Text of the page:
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Research Places Lebanon as the Most Profitable Nation from BTC Mining

source-logo  blockchainreporter.net 07 September 2023 13:21, UTC

A recent CoinGecko research has shown that, despite its economic challenges, Lebanon boasts the ideal conditions for cryptocurrency enthusiasts looking to strike gold in the digital mines. Lebanon’s remarkable ascent in Bitcoin mining profitability can be attributed to its rock-bottom household electricity costs. With an average annual household power cost of just $266.20, Lebanon offers an enticing environment for miners looking to maximize their returns.

Ever wondered which countries offer the highest profitability for #Bitcoin mining?

Our study shows #Lebanon 🇱🇧 taking the top spot as the most profitable country to mine 1 $BTC, thanks to its low household electricity costs.

Read the full study: https://t.co/J0zATdjsb1 pic.twitter.com/RvxyFOyUtz

— CoinGecko (@coingecko) September 7, 2023

The study goes beyond Lebanon’s success story and delves into the broader global Bitcoin mining landscape. While Lebanon shines as the top performer, other countries also provide opportunities for miners to thrive.

Only 65 countries worldwide offer domestic power prices low enough to make solo Bitcoin mining profitable. Eight of these countries are located in the Americas, mainly in South America and the Caribbean. Furthermore, 18 nations in Africa and 34 in Asia provide favorable conditions for successful single-country mining operations, with Asia contributing the most.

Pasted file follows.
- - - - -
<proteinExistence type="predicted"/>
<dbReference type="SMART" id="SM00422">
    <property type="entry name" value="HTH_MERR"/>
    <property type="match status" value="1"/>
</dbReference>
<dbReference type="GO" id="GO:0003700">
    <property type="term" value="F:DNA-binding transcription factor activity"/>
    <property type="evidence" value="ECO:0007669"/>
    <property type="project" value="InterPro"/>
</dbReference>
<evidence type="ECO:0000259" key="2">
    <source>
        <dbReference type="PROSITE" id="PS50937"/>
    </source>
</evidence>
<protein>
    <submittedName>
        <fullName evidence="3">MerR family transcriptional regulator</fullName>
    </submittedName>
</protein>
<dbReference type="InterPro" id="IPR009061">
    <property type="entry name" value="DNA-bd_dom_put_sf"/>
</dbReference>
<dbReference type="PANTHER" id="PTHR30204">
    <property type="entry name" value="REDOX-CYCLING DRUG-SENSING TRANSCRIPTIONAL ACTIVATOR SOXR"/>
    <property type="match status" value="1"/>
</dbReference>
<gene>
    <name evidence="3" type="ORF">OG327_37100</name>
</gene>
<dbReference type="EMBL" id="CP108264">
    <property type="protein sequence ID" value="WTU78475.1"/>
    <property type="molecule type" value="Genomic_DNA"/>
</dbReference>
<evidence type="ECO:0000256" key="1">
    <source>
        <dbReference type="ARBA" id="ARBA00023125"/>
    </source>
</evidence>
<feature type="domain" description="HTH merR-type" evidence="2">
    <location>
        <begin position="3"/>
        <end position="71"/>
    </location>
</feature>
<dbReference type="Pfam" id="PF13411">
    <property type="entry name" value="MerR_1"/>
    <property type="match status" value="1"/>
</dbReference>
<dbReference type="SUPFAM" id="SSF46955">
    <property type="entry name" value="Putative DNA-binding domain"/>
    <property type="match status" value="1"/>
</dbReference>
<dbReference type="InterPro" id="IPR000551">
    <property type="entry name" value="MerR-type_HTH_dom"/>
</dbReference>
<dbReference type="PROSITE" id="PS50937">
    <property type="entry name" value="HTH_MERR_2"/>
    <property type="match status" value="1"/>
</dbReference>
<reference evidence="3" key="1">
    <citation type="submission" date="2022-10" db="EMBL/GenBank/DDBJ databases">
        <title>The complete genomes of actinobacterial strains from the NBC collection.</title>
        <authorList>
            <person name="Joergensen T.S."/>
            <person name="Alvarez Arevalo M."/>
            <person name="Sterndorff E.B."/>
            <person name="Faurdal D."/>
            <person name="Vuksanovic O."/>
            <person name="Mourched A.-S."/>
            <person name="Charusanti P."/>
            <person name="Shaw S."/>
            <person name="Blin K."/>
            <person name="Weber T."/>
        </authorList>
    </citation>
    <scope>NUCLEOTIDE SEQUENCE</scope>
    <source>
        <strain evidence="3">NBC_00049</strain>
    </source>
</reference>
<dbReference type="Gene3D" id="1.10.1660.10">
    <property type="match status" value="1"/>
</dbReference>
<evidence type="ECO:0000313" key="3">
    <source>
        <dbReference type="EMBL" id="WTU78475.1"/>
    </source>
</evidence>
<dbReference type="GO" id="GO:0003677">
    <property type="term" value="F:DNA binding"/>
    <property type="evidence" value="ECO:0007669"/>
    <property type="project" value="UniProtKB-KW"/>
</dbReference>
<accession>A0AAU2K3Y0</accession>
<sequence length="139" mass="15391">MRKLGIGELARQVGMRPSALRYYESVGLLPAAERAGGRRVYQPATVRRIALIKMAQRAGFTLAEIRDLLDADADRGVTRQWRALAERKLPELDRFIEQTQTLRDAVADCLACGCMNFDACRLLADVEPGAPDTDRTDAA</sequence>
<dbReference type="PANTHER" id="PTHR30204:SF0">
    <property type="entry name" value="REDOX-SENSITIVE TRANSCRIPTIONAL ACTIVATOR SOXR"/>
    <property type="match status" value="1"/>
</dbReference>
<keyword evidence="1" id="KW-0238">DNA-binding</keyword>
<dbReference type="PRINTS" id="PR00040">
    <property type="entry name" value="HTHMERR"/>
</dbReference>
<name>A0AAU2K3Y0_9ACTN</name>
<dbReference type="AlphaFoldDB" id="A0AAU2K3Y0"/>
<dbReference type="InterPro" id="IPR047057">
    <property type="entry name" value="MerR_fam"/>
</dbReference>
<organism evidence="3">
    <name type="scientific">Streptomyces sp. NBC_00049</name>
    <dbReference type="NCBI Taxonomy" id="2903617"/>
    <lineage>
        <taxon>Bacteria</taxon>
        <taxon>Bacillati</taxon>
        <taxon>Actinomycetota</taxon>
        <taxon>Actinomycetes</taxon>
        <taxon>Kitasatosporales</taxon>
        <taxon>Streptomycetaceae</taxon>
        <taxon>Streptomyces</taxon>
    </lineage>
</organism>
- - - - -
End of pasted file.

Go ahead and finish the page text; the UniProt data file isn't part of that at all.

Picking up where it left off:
Nine of the top ten nations where Bitcoin mining remains economically viable due to low household power costs are in Asia and Africa. Iraq would have ranked seventh, but cryptocurrency transactions were banned by the central bank in 2017, primarily due to the nation’s instability.

Consumption rate snap | Source: CoinGecko

A Comparative Look at Bitcoin’s Energy Consumption

As of press time, the average daily price of one BTC stood at $25,736. Consequently, the average cost of electricity required to mine a single Bitcoin amounts to $46,291.24. Europe has the highest projected annual household power costs, estimated at $85,767.84. This figure significantly surpasses energy costs in other regions.

However, the situation is notably different for individual miners in Asia, where the cost of mining one Bitcoin averages just $20,635.62. The lower energy expenses in this region make it possible for solo miners to turn a profit. Nevertheless, there remains a significant disparity in power prices, ranging from Lebanon’s low cost of $266.20 to Japan’s high cost of $64,111.02.

It’s worth noting that the consistent mining of Bitcoin can strain a nation’s power grid and lead to blackouts. For instance, Iran, which initially permitted Bitcoin mining in 2019, has intermittently banned legal operations. This is mainly attributed to energy shortages during high energy consumption periods in the summer and winter months. In 2021, Iceland’s national power utility, Landsvirkjun, declined service to new Bitcoin miners due to the country’s energy deficit.